[quote=audioguy;21899690]What I find so interesting about this conversation (not necessarily with just Bulldogger) is that "audiophiles" will wax enthusiastic over changes, for example, in power cords (which typically have no measurements to back up the claims). But introduce a reasonably scientific and very measurable change (DRC) that can easily, in most cases, be heard blind and you would think it is being recommended that we all worship the Anti Christ!



WRONG Audiophile ! I don't currently use ANY HIGH END CABLES. Best stuff I have is Bluejeans HDMI cables. Well I admit to paying 25.00 for a Straightwire digital cable. My speaker cables are about 1.00 a foot power cord cable I bought from Home Depot. What I see is that some can't accept that their "holy of holies" room correction does not always work. Just can't be supported by blind test. Again, I am not against room correction. Mcintosh is employing it very effectively. Some of the other stuff worshipped around here could not beat the null hypthosis, and looks like palcebo effect. I know that my be hard to accept but if that test were discussing drug effects that is the conclusion that would be reached. Some experimental variables didnt' even beat the null hypothesis yet reports are they they work and work well? What's going on there???!!! There is typically one explanation for that. You blinded the experimental group and then some of the room correction technologies show NO improvements?? Come on?? If that's not placebo then I don't know what it is?
post #48 of 234
Quote:
Originally Posted by Bulldogger View Post

WRONG Audiophile ! I don't currently use ANY HIGH END CABLES. Best stuff I have is Bluejeans HDMI cables.

Well we have that in common.
post #49 of 234
Thread Starter 
Bulldogger, in comparing CBIII and Integra 80.3 I intend to focus on the DAC performance of a CD, not on video processing.

For me, spending big money on audio equipment is worth it when I can hear HUGE differences between pieces of audio gear. If the difference is subtle but costs many thousands of dollars, I do not go for it. My reasoning is that there is no end to the pursuit of audio Nirvana. There will always be something that sounds just a tiny bit better (whether psychoacoustic placebo or not). And so, I am guided by the law of diminishing return.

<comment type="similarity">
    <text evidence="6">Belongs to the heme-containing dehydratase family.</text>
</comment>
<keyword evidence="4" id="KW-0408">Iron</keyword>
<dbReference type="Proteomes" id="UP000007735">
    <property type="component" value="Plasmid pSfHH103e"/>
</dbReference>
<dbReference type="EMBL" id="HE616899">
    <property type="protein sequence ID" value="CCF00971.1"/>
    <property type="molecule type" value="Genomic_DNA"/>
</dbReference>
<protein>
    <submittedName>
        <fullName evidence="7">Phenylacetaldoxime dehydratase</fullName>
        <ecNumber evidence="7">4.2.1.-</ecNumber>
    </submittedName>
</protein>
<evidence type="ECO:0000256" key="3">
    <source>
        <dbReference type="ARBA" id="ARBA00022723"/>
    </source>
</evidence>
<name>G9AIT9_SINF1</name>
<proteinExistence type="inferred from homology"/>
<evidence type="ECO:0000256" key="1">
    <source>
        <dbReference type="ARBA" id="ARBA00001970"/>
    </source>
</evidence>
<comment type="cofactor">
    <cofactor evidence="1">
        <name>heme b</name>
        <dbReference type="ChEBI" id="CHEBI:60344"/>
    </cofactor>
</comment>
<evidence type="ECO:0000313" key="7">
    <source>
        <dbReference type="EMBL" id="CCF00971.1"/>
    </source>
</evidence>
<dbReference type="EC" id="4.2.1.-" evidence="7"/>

I also take comfort in knowing that while differences between pieces of audio gear seem important in A/B tests, once I settle on a piece of equipment, I forget about these comparisons and just enjoy my music collection. I realize that for some people this is impossible, but not for me.

It happens to me in other areas of shopping too. For example, my wife and I were shopping for new track lighting on the weekend. I was suddenly introduced to a world of lighting devices ranging from $100 to $2000. At the end, we settled on a very pleasing $250 track which looked almost as good as another $1700 track that we liked. Once the new track is installed, I will totally forget the many very expensive other tracks I've seen.

I remember the day I decided to purchase the CBIII. My DAC at the time came from the Oppo player (971H if I remember correctly). The CBIII Xtreme sound was a shocker in comparison. I had no problem paying the $4000 price tag for it, because I knew that I'd get excellent sound for years to come.

5 years later, I face the option of either upgrading the Theta to HD (and maybe Dirac, and maybe new DACs later) or getting a newer processor that is priced far lower (and which offers room correction as an option, to boot). I insist on maintaing at least as good a sound as my current Xtreme DAC. Any better sound would be a great bonus. HDMI switching is convenient. Room correction is something I'll try and decide if I like.

Suppose that the Integra sounds just as good as the (non-HD) CBIII. Then it's a no brainer for me - I'll stick with the Integra. Even if the new power supply in the CBIII HD mod would make the unit sound better, I cannot imagine that it would be the kind of difference that warrants $4K expense. I expect the kind of difference that you get when you mod a piece of good equipment or change a cable - a slight improvement in clarity or punch.

I must admit that the ongoing conversation with Audioguy about the merits of room correction got me interested. I am excited to try the on/off setting that will let me hear differences with my own ears, and let me form my own opinions. But for me to give up on the Casablanca would require that the Integra in 2-channel mode without room correction sounds just at good or better than the 10-year old Xtreme DACs.

I promise to report all my (admittedly subjective) results here.
post #50 of 234
Quote:
Originally Posted by moosik View Post

For me, spending big money on audio equipment is worth it when I can hear HUGE differences between pieces of audio gear. If the difference is subtle but costs many thousands of dollars, I do not go for it. My reasoning is that there is no end to the pursuit of audio Nirvana. There will always be something that sounds just a tiny bit better (whether psychoacoustic placebo or not). And so, I am guided by the law of diminishing return.